The copper adsorption capacities of the manganese nodule powder were 13mg Cu/g at solution pH 1.5, 40mg Cu/g at pH 4.5, and 45mg Culg at pH 5.5, respectively. The adsorption of copper ions was found to be an endothermic process and increased with temperature between 20 and 80°C from 39.9mg Cu/g to 48.7mg Cu/g. The adsorption of copper on the nodule powder increased with the decreasing particle size and was not influenced by the addition of sodium ions and different kinds of anions. The amount of copper adsorbed on the nodule powder descreased with the increasing heat treatment temperature of the nodule powder.(Without heat treatment: 40mg Cu/g, with heat treatment at 500°C: 22.8mg Cu/g).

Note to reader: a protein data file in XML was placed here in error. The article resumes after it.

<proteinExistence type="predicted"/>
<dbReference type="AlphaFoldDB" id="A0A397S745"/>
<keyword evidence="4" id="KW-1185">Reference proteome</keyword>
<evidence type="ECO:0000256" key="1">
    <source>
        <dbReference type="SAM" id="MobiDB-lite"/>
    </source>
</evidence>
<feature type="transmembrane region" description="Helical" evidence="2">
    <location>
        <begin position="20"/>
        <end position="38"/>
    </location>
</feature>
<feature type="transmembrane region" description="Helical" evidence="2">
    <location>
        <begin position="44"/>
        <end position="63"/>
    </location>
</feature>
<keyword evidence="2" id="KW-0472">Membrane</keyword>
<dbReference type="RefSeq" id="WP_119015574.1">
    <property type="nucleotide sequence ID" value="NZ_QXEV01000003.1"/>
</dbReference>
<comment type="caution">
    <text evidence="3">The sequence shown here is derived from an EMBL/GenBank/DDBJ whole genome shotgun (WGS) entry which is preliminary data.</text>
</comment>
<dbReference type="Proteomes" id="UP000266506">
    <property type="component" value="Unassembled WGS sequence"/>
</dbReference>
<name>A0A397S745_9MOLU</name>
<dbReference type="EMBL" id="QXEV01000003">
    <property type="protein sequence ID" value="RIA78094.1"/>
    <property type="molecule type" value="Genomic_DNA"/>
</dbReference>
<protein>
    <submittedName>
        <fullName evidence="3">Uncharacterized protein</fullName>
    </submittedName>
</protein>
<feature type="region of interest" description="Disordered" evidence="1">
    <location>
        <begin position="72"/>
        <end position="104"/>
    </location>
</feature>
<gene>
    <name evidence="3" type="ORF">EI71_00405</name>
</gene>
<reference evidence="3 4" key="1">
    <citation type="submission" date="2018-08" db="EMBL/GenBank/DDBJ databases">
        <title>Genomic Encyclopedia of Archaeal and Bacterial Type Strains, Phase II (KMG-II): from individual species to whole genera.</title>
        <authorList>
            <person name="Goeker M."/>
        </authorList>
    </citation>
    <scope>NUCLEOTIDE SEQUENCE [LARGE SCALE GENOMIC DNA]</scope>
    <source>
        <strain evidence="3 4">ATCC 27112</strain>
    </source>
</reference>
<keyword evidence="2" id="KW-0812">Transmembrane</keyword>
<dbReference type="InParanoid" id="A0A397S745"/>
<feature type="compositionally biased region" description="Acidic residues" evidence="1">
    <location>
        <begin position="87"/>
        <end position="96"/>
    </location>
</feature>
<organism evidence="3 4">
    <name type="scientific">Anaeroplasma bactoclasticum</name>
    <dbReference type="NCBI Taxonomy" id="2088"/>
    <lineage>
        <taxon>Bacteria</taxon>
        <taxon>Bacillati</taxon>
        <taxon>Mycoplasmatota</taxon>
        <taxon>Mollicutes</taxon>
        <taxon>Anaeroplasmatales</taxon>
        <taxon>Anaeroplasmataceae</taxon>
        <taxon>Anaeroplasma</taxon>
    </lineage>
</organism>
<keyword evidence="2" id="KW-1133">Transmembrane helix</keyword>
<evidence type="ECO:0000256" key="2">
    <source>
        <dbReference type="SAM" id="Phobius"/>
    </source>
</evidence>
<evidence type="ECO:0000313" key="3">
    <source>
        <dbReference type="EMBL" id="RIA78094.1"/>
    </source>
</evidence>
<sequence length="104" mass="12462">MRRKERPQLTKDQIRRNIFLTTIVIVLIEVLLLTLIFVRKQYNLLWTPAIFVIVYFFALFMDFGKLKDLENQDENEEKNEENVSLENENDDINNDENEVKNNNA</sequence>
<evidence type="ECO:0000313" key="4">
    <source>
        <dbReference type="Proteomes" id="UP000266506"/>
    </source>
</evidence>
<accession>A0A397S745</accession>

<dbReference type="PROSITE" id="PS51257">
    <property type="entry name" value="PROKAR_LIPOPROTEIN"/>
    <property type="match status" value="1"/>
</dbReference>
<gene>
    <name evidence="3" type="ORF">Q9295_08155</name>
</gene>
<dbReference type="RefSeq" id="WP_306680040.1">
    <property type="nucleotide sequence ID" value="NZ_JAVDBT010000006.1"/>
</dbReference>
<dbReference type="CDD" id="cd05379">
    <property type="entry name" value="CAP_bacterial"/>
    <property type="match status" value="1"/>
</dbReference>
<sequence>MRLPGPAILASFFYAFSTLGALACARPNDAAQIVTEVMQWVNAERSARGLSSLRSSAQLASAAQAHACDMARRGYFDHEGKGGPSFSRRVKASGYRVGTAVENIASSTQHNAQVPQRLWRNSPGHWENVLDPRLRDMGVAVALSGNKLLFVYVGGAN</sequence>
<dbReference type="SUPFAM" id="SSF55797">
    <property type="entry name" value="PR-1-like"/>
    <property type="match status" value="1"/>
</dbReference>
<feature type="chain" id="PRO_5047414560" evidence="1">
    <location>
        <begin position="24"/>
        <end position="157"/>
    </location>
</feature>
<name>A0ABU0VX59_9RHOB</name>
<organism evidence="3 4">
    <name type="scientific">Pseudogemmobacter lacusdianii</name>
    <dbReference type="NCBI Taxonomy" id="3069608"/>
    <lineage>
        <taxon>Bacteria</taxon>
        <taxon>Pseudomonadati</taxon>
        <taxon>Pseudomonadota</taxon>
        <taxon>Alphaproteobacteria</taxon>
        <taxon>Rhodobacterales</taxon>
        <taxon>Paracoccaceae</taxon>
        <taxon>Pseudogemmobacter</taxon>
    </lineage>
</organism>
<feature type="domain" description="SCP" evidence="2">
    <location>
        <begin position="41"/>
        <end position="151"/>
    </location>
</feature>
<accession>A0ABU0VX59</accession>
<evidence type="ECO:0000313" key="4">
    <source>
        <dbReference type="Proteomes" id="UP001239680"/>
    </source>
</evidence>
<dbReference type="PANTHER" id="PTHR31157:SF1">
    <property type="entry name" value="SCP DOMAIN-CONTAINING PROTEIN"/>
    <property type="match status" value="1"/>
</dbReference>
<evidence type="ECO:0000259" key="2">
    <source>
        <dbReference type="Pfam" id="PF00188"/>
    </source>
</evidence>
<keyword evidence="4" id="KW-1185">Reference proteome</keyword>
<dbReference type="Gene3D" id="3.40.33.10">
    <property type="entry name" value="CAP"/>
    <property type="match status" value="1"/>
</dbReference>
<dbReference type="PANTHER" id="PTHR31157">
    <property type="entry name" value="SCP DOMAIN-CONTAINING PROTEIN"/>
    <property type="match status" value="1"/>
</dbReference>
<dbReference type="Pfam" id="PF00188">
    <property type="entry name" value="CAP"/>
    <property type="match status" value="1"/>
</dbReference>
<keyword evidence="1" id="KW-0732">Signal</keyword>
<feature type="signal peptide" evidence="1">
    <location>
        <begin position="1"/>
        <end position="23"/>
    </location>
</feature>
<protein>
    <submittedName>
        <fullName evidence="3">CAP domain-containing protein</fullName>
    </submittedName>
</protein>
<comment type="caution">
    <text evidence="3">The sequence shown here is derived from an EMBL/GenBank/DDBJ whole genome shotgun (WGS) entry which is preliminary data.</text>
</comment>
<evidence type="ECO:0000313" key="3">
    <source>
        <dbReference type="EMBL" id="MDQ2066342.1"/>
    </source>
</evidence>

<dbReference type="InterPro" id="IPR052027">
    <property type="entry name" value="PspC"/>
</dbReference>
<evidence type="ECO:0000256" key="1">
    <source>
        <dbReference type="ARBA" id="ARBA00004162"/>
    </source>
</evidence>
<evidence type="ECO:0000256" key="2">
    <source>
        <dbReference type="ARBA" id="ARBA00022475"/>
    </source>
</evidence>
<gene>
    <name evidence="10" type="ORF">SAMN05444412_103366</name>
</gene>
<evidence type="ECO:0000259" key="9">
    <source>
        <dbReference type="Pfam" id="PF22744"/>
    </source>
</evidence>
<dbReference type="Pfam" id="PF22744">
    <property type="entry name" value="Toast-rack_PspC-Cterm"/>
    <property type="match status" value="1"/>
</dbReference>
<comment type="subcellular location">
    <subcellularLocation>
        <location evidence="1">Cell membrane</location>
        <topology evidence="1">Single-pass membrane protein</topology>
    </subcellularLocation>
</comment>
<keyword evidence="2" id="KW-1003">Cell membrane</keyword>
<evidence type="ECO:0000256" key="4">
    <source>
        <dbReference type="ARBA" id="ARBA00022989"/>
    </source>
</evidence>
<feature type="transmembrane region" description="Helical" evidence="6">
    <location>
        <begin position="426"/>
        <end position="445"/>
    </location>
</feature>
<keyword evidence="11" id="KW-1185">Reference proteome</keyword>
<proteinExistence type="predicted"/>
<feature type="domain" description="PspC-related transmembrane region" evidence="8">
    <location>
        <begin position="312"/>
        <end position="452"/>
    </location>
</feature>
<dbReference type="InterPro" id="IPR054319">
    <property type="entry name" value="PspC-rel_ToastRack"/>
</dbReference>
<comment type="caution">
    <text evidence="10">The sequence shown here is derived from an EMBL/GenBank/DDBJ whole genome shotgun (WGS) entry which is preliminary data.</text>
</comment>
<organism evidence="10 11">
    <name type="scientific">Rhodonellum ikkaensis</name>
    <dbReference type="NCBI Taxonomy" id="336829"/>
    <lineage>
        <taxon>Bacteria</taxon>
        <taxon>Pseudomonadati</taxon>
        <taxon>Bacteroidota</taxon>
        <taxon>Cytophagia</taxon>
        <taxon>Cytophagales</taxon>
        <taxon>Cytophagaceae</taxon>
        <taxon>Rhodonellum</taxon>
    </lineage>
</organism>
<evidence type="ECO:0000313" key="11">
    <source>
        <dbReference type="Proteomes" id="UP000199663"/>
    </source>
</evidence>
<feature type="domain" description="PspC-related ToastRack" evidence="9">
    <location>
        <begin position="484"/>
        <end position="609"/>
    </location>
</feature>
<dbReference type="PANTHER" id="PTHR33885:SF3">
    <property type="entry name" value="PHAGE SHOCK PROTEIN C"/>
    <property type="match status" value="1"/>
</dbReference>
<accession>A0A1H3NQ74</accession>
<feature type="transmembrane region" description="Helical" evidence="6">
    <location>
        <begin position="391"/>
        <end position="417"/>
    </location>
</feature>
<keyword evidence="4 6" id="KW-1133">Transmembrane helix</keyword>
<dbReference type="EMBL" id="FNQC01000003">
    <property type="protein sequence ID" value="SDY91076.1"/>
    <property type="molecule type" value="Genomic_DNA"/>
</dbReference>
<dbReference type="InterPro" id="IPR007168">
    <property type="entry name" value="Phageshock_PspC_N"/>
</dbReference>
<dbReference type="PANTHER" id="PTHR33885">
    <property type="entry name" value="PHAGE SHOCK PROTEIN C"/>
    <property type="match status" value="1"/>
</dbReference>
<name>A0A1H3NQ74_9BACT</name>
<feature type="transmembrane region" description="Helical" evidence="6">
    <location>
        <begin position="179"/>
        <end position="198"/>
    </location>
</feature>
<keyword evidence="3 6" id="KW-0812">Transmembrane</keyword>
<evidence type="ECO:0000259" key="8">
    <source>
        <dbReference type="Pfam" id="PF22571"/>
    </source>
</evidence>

Manganese nodules are comprised mainly of oxides of manganese and iron containing minor metals such as copper, nickel and cobalt (Fuerstenau and Han, 1983). It is mainly because of these valuable metal elements that nodules have attracted attention in recent years as a potential mineral resource. The major phases in these nodules have been identified as todorokite and goethite (Fuerstenau, Herring and Hoover, 1973). Other metals are not present as separate minerals, but are associated with mangnaese and iron containing minerals. The most remarkable physical characteristics of manganese nodules are their high porosity and specific surface area. Nodules are filled with extremely fine pores of the order of 100 Adiameter which results in porosites of near 60% by volume and surface areas of about 200 m2/g (Han, 1976, Agarwal, 1976). It has been also reported that manganese is present in nodules as &-Mn02 which has excellent adsorption capacity for heavy metal ions(Murray, 1967). These properties of manganese nodules has led to consideration of their use as an adsorbent, but only a few works on this field have been reported till now (Nishiyama, 1984).

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